Special Report

Places a COVID-19 Recession Will Likely Hit Hardest

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20. Chambersburg-Waynesboro, PA
> Pct. of workers in high-risk industries: 23.4%
> Businesses with fewer than 50 employees: 2,914
> COVID-19 cases as of May 6, 2020: 396 (257.6 per 100,000)
> Statewide stay-at-home order enacted: April 1, 2020
> Status of stay-at-home order as of May 6, 2020: In place
> Population: 154,835

Transportation and warehousing employs more than one in every 10 workers in the Chambersburg-Waynesboro metropolitan area — more than triple the comparable employment concentration nationwide. The industry, which tends to shadow broader economic trends, is expected to be one of the hardest hit by the effort to contain COVID-19.

The virus itself has been spreading relatively rapidly through the metro area in recent weeks. As of May 6, there were 396 confirmed cases of COVID-19 in the area, a more than 160% increase from two weeks prior.

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19. Grand Junction, CO
> Pct. of workers in high-risk industries: 21.0%
> Businesses with fewer than 50 employees: 4,271
> COVID-19 cases as of May 6, 2020: 46 (30.7 per 100,000)
> Statewide stay-at-home order enacted: March 26, 2020
> Status of stay-at-home order as of May 6, 2020: Rolled back to high risk Groups
> Population: 153,207

The Grand Junction metro area, located in west-central Colorado, is heavily dependent on resource extraction. Mining, quarrying, and oil and gas extraction — one of the hardest hit industries by the near nationwide shutdown of nonessential travel — accounts for nearly 4% of all area jobs, many times greater than the national concentration.

Though Colorado did not impose a stay-at-home order until late March, the statewide unemployment rate that month still rose 2.5 percentage points from February to 5.7%.

The state’s order was rolled back on April 26 and now only applies to residents at increased risk of serious complications from COVID-19.

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18. Myrtle Beach-Conway-North Myrtle Beach, SC-NC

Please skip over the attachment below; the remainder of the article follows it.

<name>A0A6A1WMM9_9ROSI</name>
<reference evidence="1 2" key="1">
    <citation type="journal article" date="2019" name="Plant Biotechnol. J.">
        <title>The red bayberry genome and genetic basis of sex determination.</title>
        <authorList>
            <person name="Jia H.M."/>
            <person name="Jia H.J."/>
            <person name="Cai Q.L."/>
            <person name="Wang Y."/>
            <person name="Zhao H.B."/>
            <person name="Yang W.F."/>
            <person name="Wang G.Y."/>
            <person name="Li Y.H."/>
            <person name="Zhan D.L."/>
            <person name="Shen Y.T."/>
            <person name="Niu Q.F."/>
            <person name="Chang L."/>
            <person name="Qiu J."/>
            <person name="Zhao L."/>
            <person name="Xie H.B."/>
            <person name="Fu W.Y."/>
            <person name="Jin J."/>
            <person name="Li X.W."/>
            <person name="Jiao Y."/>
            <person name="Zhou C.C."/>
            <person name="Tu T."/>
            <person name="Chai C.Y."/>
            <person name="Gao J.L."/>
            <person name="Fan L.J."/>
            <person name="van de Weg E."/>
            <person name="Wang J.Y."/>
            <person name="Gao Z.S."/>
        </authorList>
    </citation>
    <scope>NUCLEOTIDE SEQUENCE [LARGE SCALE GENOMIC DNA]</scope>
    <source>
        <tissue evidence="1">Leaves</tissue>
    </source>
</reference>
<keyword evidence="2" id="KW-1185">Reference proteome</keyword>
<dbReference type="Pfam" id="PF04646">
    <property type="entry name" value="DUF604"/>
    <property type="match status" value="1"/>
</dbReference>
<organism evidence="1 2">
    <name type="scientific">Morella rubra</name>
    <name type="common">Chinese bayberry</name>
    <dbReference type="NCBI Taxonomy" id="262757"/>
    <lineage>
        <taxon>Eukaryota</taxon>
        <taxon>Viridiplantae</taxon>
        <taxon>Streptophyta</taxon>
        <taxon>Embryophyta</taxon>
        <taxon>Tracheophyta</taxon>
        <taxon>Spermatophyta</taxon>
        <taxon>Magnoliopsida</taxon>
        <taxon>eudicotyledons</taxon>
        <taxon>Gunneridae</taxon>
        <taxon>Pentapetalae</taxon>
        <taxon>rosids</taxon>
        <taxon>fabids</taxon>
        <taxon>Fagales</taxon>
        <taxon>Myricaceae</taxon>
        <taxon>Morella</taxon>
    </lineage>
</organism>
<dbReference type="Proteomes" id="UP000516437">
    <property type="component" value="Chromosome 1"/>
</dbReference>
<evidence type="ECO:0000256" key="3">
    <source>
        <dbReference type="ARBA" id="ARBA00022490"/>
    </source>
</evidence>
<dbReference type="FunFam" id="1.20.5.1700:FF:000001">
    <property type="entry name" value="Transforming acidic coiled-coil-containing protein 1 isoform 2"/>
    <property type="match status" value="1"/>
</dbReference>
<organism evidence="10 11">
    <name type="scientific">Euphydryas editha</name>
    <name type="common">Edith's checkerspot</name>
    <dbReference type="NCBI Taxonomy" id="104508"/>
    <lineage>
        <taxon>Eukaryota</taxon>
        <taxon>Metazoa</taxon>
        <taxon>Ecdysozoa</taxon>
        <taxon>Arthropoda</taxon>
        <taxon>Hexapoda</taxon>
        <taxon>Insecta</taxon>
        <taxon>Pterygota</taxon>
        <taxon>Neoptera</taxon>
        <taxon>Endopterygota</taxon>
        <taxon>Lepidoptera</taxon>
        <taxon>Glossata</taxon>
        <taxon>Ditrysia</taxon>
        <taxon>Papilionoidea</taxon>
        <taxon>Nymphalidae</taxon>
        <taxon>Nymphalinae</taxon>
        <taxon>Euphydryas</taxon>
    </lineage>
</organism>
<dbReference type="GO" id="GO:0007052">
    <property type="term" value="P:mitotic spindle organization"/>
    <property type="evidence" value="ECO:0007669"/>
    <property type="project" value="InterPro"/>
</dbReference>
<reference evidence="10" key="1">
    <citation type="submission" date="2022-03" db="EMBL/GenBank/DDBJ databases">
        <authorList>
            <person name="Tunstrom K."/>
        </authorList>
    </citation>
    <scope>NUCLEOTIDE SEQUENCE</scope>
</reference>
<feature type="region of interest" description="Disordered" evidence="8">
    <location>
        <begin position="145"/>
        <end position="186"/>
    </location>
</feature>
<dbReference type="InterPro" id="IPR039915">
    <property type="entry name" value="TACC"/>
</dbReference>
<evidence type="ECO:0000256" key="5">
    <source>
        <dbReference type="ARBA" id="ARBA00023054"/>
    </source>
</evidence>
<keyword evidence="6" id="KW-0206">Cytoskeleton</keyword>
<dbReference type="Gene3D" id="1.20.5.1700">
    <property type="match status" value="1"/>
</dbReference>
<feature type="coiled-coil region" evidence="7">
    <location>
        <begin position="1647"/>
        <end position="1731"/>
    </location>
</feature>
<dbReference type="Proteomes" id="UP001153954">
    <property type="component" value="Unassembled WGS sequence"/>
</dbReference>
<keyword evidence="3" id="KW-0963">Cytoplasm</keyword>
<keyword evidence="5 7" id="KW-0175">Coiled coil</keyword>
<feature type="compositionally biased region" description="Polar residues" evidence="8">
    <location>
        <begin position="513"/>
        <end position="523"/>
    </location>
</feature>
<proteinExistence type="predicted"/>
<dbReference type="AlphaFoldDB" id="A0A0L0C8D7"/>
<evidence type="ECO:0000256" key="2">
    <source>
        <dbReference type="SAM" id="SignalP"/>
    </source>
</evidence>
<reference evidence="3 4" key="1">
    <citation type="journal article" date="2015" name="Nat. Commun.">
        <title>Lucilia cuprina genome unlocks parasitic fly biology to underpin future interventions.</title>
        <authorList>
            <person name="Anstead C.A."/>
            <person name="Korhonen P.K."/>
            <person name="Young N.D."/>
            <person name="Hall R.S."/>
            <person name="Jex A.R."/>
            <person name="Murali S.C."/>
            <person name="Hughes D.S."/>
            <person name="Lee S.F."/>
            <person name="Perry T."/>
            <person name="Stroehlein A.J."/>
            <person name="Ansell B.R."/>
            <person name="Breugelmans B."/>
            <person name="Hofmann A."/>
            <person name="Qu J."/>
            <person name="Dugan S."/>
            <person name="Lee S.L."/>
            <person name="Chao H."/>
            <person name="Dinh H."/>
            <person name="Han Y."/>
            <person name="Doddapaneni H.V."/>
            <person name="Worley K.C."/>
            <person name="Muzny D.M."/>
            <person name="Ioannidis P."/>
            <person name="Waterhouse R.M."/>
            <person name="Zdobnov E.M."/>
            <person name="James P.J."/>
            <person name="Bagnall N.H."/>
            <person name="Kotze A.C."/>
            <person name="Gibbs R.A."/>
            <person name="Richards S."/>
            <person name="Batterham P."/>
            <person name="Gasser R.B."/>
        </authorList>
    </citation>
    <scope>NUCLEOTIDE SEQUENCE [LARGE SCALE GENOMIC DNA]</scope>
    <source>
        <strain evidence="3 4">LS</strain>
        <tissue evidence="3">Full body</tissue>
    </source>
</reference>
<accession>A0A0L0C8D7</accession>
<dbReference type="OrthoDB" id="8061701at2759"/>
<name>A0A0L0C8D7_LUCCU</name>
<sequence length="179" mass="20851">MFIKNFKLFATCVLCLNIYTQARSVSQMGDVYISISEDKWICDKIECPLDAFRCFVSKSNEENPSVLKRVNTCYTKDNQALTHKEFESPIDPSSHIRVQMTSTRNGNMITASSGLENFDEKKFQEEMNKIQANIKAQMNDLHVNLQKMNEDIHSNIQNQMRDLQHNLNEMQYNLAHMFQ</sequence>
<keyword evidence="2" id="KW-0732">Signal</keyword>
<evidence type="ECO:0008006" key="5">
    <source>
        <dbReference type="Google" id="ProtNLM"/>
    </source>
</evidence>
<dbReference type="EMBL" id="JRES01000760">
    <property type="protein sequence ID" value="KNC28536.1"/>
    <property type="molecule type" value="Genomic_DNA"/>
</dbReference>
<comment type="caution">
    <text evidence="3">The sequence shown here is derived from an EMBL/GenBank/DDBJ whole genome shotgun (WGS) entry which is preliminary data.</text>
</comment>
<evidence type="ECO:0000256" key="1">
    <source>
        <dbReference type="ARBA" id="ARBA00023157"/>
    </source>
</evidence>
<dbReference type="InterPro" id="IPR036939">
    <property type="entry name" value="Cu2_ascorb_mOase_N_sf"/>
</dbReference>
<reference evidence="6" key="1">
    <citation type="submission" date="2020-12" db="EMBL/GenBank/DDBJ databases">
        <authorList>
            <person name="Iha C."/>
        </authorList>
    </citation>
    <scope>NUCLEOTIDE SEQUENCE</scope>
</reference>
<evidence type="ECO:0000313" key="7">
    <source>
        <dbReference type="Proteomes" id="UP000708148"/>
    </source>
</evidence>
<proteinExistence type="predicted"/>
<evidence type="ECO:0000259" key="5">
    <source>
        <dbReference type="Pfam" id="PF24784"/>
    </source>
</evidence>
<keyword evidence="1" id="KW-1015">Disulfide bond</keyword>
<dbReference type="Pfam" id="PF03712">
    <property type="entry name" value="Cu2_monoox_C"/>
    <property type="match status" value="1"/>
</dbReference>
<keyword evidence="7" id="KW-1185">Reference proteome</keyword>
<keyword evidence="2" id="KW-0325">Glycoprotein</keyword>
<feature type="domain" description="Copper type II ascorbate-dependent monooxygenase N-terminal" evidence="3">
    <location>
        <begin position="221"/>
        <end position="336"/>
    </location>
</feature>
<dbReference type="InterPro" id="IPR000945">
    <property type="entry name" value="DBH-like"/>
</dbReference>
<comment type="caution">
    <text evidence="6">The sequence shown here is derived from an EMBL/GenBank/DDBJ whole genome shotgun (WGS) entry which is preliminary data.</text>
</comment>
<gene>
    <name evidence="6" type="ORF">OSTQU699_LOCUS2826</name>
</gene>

> Pct. of workers in high-risk industries: 28.6%
> Businesses with fewer than 50 employees: 11,089
> COVID-19 cases as of May 6, 2020: 286 (63.9 per 100,000)
> Statewide stay-at-home order enacted: N/A
> Status of stay-at-home order as of May 6, 2020: Lifted
> Population: 480,891

Myrtle Beach is one of the most popular summer tourist destinations in the Southeast, with over 20 million annual visitors. Some 26.4% of workers in the Myrtle Beach metro area are employed in the leisure and hospitality sector, the fifth largest share of any city nationwide. Many tourism-dependent businesses are also likely to struggle, however, as safety precautions related to the novel coronavirus stall travel and consumer activity around the country.

South Carolina instituted a statewide stay-at-home order on April 7, approximately one month after the state’s first confirmed COVID-19 case. And while the order in South Carolina expired on May 4, major metro areas like Charlotte, Wilmington, and Greensboro, North Carolina, as well as Washington, D.C., and New York — the top five feeder cities for Myrtle Beach tourism in terms of credit card spending — are still under statewide lockdown orders.

Source: Kevin Rutherford / Wikimedia Commons

17. Barnstable Town, MA
> Pct. of workers in high-risk industries: 22.4%
> Businesses with fewer than 50 employees: 8,457
> COVID-19 cases as of May 6, 2020: 969 (453.5 per 100,000)
> Statewide stay-at-home order enacted: March 24, 2020
> Status of stay-at-home order as of May 6, 2020: In place
> Population: 213,413

The Barnstable Town metro area, which makes up the entirety of Massachusetts’ Cape Cod, like many coastal U.S. cities depends heavily on tourism. The leisure and hospitality industry employs about one in every five workers in the metro area, nearly double the national employment concentration for the industry.

Of course, while not all industries are as exposed to the slowdown as tourism, every industry will be affected to some degree — and small businesses that lack the liquid capital of larger businesses will likely struggle to stay afloat during the economic downturn. In Barnstable, More than 97% of all businesses have fewer than 50 employees, nearly the largest share of any metropolitan area in the country.

Source: Bryan Bean / Wikimedia Commons

16. Greeley, CO
> Pct. of workers in high-risk industries: 20.8%
> Businesses with fewer than 50 employees: 6,002
> COVID-19 cases as of May 6, 2020: 1,955 (662.4 per 100,000)
> Statewide stay-at-home order enacted: March 26, 2020
> Status of stay-at-home order as of May 6, 2020: Rolled Back to High Risk Groups
> Population: 314,305

The economy in Greeley, Colorado, is heavily dependent on mining and oil and gas extraction — one of the hardest hit industries by the pandemic. Increased global production and plummeting demand have led to a worldwide oil glut and cratering prices. Across the metro area, nearly 8% of workers are employed in resource extraction, about 17 times the national employment concentration.

Though Colorado did not impose a stay-at-home order until late March, the statewide unemployment rate that month still rose by 1.9 percentage points from February to 4.3%.

The state’s order was rolled back on April 26 and now only applies to residents at increased risk of serious complications from COVID-19.